Two Dragons (in Clouds)

Kano Hōgai, Japanese, 1828 - 1888

Made in Japan, Asia

Meiji Period (1868-1912)


Ink on paper, framed

35 1/2 x 53 1/4 inches (90.2 x 135.3 cm)

Curatorial Department:
East Asian Art

Object Location:

Currently not on view

Accession Number:

Credit Line:
Gift of Mrs. Moncure Biddle in memory of her father, Ernest F. Fenollosa, 1940

A replica of this work is featured in Inside Out, a series of outdoor exhibitions throughout the region.


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Additional information:
  • PublicationPhiladelphia Museum of Art: Handbook of the Collections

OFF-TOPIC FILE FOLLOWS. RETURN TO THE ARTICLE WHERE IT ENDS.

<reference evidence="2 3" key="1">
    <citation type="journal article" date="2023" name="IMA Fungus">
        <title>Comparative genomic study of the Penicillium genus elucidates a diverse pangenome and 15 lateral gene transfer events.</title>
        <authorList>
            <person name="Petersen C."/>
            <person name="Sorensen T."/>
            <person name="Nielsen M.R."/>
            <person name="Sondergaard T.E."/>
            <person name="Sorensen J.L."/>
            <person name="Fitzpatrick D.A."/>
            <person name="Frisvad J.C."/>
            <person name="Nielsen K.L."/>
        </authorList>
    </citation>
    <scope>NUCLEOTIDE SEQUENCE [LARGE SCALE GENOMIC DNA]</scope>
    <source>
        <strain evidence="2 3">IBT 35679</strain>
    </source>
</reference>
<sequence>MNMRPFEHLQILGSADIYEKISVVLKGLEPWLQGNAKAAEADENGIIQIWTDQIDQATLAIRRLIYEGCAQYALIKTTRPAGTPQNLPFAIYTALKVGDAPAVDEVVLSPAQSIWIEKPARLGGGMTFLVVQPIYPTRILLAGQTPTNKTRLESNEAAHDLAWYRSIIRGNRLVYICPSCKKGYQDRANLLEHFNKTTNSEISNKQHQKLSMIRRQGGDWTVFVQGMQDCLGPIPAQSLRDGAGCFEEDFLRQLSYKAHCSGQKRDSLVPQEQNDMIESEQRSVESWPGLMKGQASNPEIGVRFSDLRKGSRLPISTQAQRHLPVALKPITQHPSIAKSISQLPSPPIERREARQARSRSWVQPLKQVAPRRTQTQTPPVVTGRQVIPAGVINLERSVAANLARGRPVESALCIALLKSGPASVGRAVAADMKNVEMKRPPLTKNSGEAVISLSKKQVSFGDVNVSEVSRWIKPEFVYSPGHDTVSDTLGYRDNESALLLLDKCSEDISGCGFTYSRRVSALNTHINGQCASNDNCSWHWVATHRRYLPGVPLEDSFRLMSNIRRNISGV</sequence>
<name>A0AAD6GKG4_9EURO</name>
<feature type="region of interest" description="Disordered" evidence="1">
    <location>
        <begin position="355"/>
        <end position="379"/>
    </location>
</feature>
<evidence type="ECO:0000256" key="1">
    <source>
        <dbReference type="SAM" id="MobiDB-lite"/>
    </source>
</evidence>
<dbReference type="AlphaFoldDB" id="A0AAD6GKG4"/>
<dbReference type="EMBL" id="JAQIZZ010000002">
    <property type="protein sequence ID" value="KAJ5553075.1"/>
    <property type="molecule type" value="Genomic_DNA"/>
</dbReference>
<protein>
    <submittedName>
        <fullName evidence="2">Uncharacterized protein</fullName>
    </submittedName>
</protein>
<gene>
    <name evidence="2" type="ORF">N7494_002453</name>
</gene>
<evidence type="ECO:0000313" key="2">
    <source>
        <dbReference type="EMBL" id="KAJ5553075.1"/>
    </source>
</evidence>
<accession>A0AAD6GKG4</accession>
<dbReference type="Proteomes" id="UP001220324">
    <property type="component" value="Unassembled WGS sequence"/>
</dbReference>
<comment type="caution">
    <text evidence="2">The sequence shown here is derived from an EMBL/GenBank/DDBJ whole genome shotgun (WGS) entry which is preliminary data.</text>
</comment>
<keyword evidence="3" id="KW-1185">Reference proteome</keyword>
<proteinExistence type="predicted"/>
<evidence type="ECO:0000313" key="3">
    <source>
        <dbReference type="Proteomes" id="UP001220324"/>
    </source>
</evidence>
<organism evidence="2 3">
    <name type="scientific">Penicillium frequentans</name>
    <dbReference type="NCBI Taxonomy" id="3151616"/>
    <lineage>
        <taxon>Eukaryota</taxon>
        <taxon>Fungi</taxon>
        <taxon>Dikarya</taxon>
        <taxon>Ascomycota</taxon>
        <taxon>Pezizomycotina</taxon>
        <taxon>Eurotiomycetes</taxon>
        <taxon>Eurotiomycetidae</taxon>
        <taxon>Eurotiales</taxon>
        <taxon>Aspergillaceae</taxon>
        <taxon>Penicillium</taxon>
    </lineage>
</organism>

This highly naturalistic rendering of two intertwining dragons glistening amidst the clouds represents a bold experiment in adapting Western techniques to traditional Japanese ink painting. Kanö Högai derived the sense of depth and three-dimensional perspective seen here from the Western oil paintings that were newly introduced in late nineteenth-century Japan, while the subtle gradations of ink tones and calligraphic clarity of the lines reflect his training in Japanese brush painting. The subject of dragons was a popular one in Japanese painting, but the combination of an adult with a young dragon is unusual and may have been inspired by the mother and child theme that Högai was using in his Buddhist paintings, which in turn were based on Western depictions of the Madonna and Child. This dramatic, large-scale work was painted for Högai's friend and patron Ernest F. Fenollosa, an American who encouraged the revival of the Kanö school of Japanese artists in the late nineteenth century. It is one of an important group of works from Fenollosa's collection now owned by the Museum. Felice Fischer, from Philadelphia Museum of Art: Handbook of the Collections (1995), p. 47.